Capitals

Anderson, Arkansas not panicking after tough loss

Anderson, Arkansas not panicking after tough loss

FAYETTEVILLE, Ark. (AP) Mike Anderson's honeymoon period at Arkansas might very well have come to an end after an uninspired loss at Texas A&M.

The second-year coach, however, is still holding out hope of leading the Razorbacks back to the NCAA tournament for the first time since 2008.

Arkansas (9-5, 0-1 Southeastern Conference) had won five in a row before Wednesday, when the streak came to a crashing halt in the 69-51 loss to the Aggies.

``The one thing, we're not going to panic,'' Anderson said. ``I know that. I mean, if you look at the progress this team has made up until this point, we're going in the right direction. We took a step back.''

That the Razorbacks lost away from home was hardly a surprise, given they were 1-7 in SEC road games last season and have yet to win away from Bud Walton Arena this season. What was surprising was how poorly Arkansas played, scoring a season low that was more than 30 points below their average.

The Razorbacks shot a dismal 4 of 15 from the free throw line and were also outrebounded 51-27, enough to even test the patience of the level-headed Anderson - who singled out guard Mardracus Wade for not grabbing a rebound in 27 minutes of action.

``They've got to hear it loud and clear, `If you're going to be able to play, there's accountability when you're out on the floor,''' Anderson said.

Even more surprising was the performance of second-leading scorer Marshawn Powell. The junior, who was averaging 15.2 points, struggled with foul trouble in 12 minutes of action and was held scoreless for only the second time in his career.

The only other time Powell didn't score in a game was while playing only one minute against Texas Southern in 2010. His struggles away from home this season, however, have become a common occurrence.

Powell is now averaging 7.0 points in four road games, well below his overall average of 14.1. That includes a 2-point effort in a neutral-court loss to Arizona State, and the forward is now shooting just 35.1 percent (13 of 37) away from home.

Arkansas didn't make its players available to talk in advance of Saturday's home game with Vanderbilt (6-7, 0-1), but Anderson refused to call Powell's poor play away from home anything but a coincidence. Anderson said Powell must do a better job of playing through foul trouble, and he has to do a better job of giving the junior the opportunity to do so.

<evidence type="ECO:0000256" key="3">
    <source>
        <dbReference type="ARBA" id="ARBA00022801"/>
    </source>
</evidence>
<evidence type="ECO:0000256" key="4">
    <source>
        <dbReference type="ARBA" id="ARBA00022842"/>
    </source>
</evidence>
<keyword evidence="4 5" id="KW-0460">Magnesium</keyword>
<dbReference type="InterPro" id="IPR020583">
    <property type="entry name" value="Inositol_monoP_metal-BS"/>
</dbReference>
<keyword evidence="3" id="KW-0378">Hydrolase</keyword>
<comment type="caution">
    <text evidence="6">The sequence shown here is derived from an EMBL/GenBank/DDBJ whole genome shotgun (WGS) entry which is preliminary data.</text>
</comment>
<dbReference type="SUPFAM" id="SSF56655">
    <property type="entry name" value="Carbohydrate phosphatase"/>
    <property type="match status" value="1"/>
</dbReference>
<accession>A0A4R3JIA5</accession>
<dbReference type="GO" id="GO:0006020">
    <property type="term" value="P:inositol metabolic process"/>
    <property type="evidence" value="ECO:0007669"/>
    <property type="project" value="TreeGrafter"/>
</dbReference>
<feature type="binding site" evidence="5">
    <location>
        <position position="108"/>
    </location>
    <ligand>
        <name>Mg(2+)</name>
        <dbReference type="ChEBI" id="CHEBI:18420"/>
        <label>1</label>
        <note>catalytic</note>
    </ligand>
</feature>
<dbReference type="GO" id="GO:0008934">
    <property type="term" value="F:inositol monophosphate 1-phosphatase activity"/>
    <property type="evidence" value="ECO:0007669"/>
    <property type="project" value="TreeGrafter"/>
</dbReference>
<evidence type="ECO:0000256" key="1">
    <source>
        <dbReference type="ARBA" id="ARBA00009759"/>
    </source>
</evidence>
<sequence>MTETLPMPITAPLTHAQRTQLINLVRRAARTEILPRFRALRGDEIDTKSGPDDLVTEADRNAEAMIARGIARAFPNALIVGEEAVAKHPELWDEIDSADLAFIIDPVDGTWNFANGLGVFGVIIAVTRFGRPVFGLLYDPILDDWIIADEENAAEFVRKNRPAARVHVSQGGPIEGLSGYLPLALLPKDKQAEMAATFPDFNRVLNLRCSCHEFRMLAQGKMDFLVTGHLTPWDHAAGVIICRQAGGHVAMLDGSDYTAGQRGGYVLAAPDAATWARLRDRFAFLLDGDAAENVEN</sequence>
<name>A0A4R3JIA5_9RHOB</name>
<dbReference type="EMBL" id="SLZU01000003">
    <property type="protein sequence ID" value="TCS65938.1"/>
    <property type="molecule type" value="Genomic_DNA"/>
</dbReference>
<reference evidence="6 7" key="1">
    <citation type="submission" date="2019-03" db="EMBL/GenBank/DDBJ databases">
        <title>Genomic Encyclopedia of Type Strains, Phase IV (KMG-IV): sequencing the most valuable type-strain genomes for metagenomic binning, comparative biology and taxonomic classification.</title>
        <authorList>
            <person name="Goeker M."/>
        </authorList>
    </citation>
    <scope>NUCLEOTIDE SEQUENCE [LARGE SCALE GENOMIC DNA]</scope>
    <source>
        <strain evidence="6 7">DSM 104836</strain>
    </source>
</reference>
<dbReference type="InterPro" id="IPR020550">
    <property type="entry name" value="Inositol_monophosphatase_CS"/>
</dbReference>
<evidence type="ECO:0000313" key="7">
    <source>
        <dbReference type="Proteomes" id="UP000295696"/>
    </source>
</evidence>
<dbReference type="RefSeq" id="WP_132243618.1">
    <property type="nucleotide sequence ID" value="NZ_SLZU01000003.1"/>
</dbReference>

``He's one of our most experienced forwards on our basketball team, so I think it's going to be important,'' Anderson said. ``But hopefully he'll find his stride. He's been pretty good so far this year, and now the SEC play is here, we want him to be even better.''

Anderson also refused to weigh himself down with big-picture concerns about a program that's now 15-16 in its last 31 games dating to last season. The former Alabama-Birmingham and Missouri coach preached a return to the national spotlight for Arkansas - which won the national championship in 1994 - when he was hired to replace the fired John Pelphrey.

The latest loss was a cold reminder of just much work is left to resurrect a program that hasn't made it past the first weekend of the NCAA tournament since 1996.

``I just think it's the mental, the mental toughness has got to get there,'' Anderson said. ``We've got to be a little more mentally tougher, especially when adversity takes place.''

The Razorbacks lost nine of their final 12 games last season, missing the NCAAs for the fourth straight season. Anderson, for one, isn't about to give up just yet on a return to that level - this year or in the future.

``When we started the year, that (was) our goal and is still our goal,'' Anderson said. ``I think, you know, certainly I made the statement to start the year; we want to be an elite program. We will be an elite program. And like I say, everything is a work in progress. We'll continue to work. It's going to happen.''

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Ovechkin-less Caps win in Montreal in return from the All-Star break

Ovechkin-less Caps win in Montreal in return from the All-Star break

With Alex Ovechkin serving a one-game suspension, the Capitals still were able to pull out a 4-2 win over the Montreal Canadiens on Monday in the team's return from the all-star break.

The power play contributed a goal despite the loss of Ovechkin and Braden Holby played well late in the game to preserve the win.

Here is how Washington won.

The power play

Coming into Monday's game, the Caps had the 30th ranked power play since Dec. 1 striking at only 14.1-percent. With no Ovechkin, it seemed unlikely that the power play would be able to suddenly find success against Montreal. Yet, the power play looked much improved with crisp puck movement that kept the Canadiens guessing. The puck movement was much quicker and more deliberate than the power play had shown of late which has looked far too slow and indecisive.
Washington cashed in with a goal from Tom Wilson as Jakub Vrana fed him from behind the net and he beat the defense to the slot.

Petry’s second goal